MOLECULAR PHYLOGENY OF THE PERONOSPORALES AND PYTHIALES BASED ON REGIONS OF rDNA
DEL COOKE, NA WILLIAMS and JM DUNCAN
Scottish Crop Research Institute, Invergowrie, Dundee DD2 5DA, UK
Background and objectives
The Peronosporaceae are a diverse family (consisting of seven genera) of obligate biotrophic plant pathogens, collectively known as the downy mildews. Due to the paucity of morphological features and their biotrophic nature, distinguishing between species within a genus has proved difficult and, inevitably, has been based on host association. Such a classification has resulted in inconsistent, and often inadequate, species definitions and it is widely accepted that a more rigorous analysis of the downy mildews and related genera is required . A phylogenetic analysis of RDNA sequence data would allow such a re-examination, but molecular analysis of these fungi is often hampered by the intimate association of host and pathogen. Sequence analysis of the Internal Transcribed Spacer (ITS) regions of ribosomal DNA has proved a useful for interspecific comparisons and phylogenetic analysis of Phytophthora species . The objectives of this work were to a) develop PCR primers which facilitate the molecular characterisation of downy mildew species even in the presence of plant material b) assess intra and interspecific relationships within the Peronosporales and c) re-examine the current classification of the Peronosporales and Pythiales.
Materials and methods
Sequences of the 18S RDNA gene from a range of organisms (oomycetes, true fungi, plants and bacteria) were extracted from the EMBL database, aligned and compared. A PCR primer (DC6) was designed to allow amplification of Phytophthora species even in the presence of plant DNA. The specificity of this primer was tested against a range of oomycetes before being utilised for specific amplification of the ITS regions of 17 isolates (11 species) of Peronospora and 2 Albugo species from infected plant material. After direct sequencing and alignment with published sequences of Pythium and Phytophthora species (plus our own unpublished sequences of over 40 Phytophthora species) phylogenetic analysis was performed using the PHYLIP computer package.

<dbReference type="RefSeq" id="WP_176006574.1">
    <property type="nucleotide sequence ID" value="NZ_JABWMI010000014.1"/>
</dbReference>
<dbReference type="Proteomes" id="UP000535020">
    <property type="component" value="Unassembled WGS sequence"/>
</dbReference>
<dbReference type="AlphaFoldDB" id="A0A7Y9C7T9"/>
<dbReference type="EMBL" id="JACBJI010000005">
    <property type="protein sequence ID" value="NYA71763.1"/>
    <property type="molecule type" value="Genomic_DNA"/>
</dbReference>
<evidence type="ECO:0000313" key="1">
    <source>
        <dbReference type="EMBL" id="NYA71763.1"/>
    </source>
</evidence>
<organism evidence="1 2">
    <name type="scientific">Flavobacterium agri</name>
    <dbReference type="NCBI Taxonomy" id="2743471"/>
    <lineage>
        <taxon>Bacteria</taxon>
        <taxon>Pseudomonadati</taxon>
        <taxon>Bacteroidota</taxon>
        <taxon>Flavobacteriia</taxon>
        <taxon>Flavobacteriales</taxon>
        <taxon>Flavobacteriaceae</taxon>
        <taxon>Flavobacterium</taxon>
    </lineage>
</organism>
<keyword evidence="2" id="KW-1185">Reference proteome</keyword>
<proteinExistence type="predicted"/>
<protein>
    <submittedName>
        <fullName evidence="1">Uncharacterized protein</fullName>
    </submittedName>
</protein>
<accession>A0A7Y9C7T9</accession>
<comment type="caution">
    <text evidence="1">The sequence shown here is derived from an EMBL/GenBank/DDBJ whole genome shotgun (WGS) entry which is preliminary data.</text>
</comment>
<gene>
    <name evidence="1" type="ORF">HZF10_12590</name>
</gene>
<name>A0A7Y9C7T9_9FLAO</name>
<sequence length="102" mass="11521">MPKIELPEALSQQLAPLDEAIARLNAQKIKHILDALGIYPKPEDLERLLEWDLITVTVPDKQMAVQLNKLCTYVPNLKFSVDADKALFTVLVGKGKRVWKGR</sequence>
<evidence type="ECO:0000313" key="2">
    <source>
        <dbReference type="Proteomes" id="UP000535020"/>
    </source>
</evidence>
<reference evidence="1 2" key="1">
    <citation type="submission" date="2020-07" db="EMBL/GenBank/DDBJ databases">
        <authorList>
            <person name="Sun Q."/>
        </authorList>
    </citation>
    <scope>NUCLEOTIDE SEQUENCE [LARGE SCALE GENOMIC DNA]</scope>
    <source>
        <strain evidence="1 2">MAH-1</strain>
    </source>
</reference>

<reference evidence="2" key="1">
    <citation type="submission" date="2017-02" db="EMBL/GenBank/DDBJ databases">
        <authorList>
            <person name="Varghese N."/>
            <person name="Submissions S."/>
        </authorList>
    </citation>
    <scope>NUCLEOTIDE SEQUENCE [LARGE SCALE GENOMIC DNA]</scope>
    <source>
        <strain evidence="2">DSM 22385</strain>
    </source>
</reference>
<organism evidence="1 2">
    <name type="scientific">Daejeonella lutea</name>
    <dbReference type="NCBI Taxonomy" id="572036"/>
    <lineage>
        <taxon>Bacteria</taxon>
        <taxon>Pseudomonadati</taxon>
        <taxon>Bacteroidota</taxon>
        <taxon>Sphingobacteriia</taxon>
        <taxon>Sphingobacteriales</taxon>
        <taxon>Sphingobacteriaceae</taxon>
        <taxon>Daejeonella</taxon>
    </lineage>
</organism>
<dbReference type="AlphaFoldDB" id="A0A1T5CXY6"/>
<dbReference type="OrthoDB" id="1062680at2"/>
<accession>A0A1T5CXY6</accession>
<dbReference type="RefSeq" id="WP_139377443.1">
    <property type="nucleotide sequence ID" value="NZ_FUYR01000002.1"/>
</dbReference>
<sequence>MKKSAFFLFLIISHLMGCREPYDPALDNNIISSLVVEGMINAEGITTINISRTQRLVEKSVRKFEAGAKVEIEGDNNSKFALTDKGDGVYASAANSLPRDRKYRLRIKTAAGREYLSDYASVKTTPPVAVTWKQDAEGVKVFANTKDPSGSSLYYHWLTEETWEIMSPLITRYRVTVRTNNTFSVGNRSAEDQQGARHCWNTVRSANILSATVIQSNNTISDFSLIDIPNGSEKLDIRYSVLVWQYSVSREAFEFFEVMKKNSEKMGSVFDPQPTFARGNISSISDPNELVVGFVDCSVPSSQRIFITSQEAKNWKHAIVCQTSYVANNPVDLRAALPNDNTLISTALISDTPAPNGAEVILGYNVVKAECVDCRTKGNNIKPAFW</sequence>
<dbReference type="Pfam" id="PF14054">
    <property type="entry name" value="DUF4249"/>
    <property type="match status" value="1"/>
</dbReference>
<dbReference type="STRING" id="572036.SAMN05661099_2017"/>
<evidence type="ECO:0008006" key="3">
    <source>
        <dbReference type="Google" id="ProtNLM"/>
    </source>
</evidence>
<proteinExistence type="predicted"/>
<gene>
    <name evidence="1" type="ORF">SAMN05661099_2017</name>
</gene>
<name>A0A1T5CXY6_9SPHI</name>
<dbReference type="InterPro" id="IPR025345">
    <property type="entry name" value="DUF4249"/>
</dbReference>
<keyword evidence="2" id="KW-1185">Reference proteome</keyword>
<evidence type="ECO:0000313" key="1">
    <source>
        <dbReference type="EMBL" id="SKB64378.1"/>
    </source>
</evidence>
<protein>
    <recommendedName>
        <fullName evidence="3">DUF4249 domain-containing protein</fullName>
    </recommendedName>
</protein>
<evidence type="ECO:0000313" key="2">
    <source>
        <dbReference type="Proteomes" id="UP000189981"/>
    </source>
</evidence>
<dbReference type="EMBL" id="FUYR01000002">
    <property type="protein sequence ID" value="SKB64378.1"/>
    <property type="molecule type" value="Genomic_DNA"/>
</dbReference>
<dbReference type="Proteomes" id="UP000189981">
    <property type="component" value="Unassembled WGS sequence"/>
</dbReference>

Results and conclusions
In a screen of a number of species in the phylum oomycota, the primer DC6 only amplified members of the Peronosporales and Pythiales. Re-amplification and direct sequencing of the strong 1.2Kb product confirmed it contained the ITS regions. Conventional DNA extraction from lesions and DNA released from freeze-thawed sporangia provided suitable templates for PCR. Sequences of Peronospora and Phytophthora species were broadly similar and could be accurately aligned whereas those of Pythium, Achlya and Albugo proved more difficult to align. Within the Peronospora genus, P. sparsa (from Rosa spp.) and P. rubi (from Rubus spp.) sequences were identical which, alongside evidence of cross infection suggests they may be conspecific. Contrary to this, ITS diversity amongst isolates of P. parasitica from different Brassica hosts was suggestive of reproductive isolation. Phylogenetic analysis indicated that the 11 species of Peronospora examined were monophyletic and this single clade formed a part of the tree containing papillate species of Phytophthora. The genetic distances between Peronospora species and the nearest Phytophthora species were less than those between some non-papillate and papillate Phytophthora species (e.g. P. cinnamomi and P. infestans). The two blister rusts, Albugo spp., were not closely related but formed an outgroup along with Achlya and Pythium. There are clearly many more species from other genera yet to be examined but this study is the first to suggest that the genus Peronospora consists of a group of biotrophic Phytophthora-like species and a re-examination of the taxonomy of these groups will need to be considered.
1. Hall GS, 1996. Plant Pathology 45, 1009-1026.
2. Cooke DEL, Duncan JM, 1997. Mycological Research 101, 667-677.